When the blogging world and real life cross paths

From reading about it on the computer to eating there in person

Blogging is a strange thing sometimes. Like many people who write their own blogs, and also many who don’t, I follow several people’s blogs. Some of these people, these other bloggers, are people I know— people I’ve met, people I hang out with, people I’m friends with. When they write about their travel adventures through Asia, the trials and tribulations of single life in New York, their jobs as librarians or vegan cooks, I know who they are. I know the people they reference or the places they’re talking about, or sometimes I can just picture them clearly in the situations they write about.

But with other blogs it’s different. I don’t know people at all. I find out about their blogs through friends, or linked on blogs I already follow, or mentioned in magazines, or through random searches.  I read about their babies, their lives in other countries, the meals they eat in different cities around the world. But I don’t know them. I might never meet them. I’ll probably never stand in the exact spot of something personal they’ve written about.

Except I did. This past weekend in Seattle.

Like many people, because this person has many devoted fans, I follow the blog Orangette.blogspot.com. It’s a really sweet blog, a mix of recipes with personal stories from author Molly Wizenberg’s life sewn in around them. It’s simple, but funny and cute. I read it and feel like Molly might be someone I was friends with a long time ago, an old friend I’ve fallen out of touch with. Her tone is always familiar and conversational. And her recipes? Oh they’re good. They always make me wish I was a better person in the kitchen. They make me want to buy cooking utensils and learn how to use them.

Pepperoni pizza

About a year ago, Molly and her husband Brandon Pettit (side note: he started out as a reader too before he met and married her!) opened Delancey, a pizzeria in Ballard, Seattle. On Orangette, Molly’s written about the whole process of starting a restaurant and most recently wrote about Delancey’s one year anniversary.

Truth be told, when I planned my recent trip to Seattle, I completely forgot about Delancey. It wasn’t until a friend and fellow Orangette reader reminded me, that I put it on the weekend’s to-do list. And so it was that in a city that wasn’t my own, and with three other people who actually do live there, the restaurant recommendation came from me, the out-of-towner.

We walked up to Delancey and not surprisingly, it was packed. Through the window fronts we could see all the tables were full and people clustered outside, waiting for their names to be called from the list. No reservations, either. We had to send someone from our party over to put us on the list and then came back an hour and a half later.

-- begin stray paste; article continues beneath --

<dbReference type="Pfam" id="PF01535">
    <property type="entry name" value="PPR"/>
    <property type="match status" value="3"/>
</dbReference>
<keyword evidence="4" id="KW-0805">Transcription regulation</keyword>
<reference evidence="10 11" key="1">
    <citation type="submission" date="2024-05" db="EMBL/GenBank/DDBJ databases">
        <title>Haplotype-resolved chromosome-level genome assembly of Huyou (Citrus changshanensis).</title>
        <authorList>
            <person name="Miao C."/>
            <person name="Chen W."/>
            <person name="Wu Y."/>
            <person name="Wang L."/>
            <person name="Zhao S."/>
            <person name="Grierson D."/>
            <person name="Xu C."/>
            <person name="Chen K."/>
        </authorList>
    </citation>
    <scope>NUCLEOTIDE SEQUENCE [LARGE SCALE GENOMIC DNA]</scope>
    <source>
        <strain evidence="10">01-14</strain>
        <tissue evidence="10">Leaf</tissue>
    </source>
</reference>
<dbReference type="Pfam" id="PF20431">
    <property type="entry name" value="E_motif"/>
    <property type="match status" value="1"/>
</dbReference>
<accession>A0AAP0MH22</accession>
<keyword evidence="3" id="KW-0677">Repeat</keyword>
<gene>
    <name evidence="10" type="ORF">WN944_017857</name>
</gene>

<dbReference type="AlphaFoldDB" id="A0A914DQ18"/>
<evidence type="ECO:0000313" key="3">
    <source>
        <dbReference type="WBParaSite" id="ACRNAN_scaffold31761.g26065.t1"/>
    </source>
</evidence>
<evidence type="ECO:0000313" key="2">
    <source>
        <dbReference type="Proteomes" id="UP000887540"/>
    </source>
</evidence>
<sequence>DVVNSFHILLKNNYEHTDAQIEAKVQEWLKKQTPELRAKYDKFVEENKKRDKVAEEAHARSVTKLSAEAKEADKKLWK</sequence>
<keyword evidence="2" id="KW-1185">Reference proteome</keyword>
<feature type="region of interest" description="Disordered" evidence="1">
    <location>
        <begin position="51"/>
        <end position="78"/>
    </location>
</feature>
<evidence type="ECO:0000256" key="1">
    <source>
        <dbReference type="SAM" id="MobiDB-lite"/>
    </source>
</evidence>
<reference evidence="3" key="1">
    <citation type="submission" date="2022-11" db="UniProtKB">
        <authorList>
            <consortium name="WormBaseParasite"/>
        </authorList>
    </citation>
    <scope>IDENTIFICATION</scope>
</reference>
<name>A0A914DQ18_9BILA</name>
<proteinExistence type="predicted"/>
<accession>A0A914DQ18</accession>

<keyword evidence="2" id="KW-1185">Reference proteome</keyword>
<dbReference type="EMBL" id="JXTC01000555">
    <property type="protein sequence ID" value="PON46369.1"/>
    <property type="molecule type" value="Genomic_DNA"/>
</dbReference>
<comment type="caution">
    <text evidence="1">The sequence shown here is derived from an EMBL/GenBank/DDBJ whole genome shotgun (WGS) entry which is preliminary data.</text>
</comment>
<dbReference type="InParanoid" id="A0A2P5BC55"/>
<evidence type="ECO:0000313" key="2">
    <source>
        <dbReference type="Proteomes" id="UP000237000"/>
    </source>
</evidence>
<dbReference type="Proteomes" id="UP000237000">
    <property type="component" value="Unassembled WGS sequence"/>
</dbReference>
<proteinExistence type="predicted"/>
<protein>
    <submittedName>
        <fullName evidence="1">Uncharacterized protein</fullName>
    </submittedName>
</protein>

Once inside and seated with menus on our tables, I noticed that Delancey actually looked like Orangette. If the blog became a room, this is what it would look like. The overall look was clean, no fuss or excess, and the framed photos on the walls looked like the ones on the blog.

A slice from the White Pie

And then there was the pizza. That delicious, cooked-to-thin-crust-perfection, served-straight-out-of-the-wood-fire-oven pizza! I don’t throw around praise like that for any ol’ pizza. But Delancey’s was good.

My cousin (the reason I went north in the first place) ordered the pepperoni pizza, a delicious, pretty evenly covered-in-pepperoni-slices pie, with a thin crust and a crunchy, lightly burned (in a good way) edge. The fresh and aged mozzarella coating the crust was gooey and wonderful and a thin layer of Grana shavings sprinkled on top added the perfect touch. It’s hard to go wrong with two cheeses.

Our two other dining companions split the white pie, a delightfully cheesey, sauce-less concoction of housemade ricotta, the double mozzarella combo, Grana and garlic. While I’m definitely pro-sauce all the way, I couldn’t turn down a slice of this white one.

Sausage pizza

And last but not least, there was mine, the sausage pizza. The menu said housemade sausage and when I asked our friendly hipstery waitress what she recommended her eyes lit up when she said sausage. Sold. And boy, was she on to something. Each little chunk of juicy sausage was a burst of subtle spicy flavor as it mixed with the crispy crust, the melted mozzarella, and the tangy tomato sauce. The same shower of Grana shavings added a dry, salty touch to go with all those other competing flavors. The winner in this situation? Me.

My only regret was not getting dessert. When Delancey opened, Molly was in charge of the sweets (she wasn’t there the night I was and I’ve read she spends less time there now anyway) while her husband manned the pizza department. But as I always like to think in situations like these, there’s always next time. And now that I’ve been there, I can put Orangette in the category of places I actually know.


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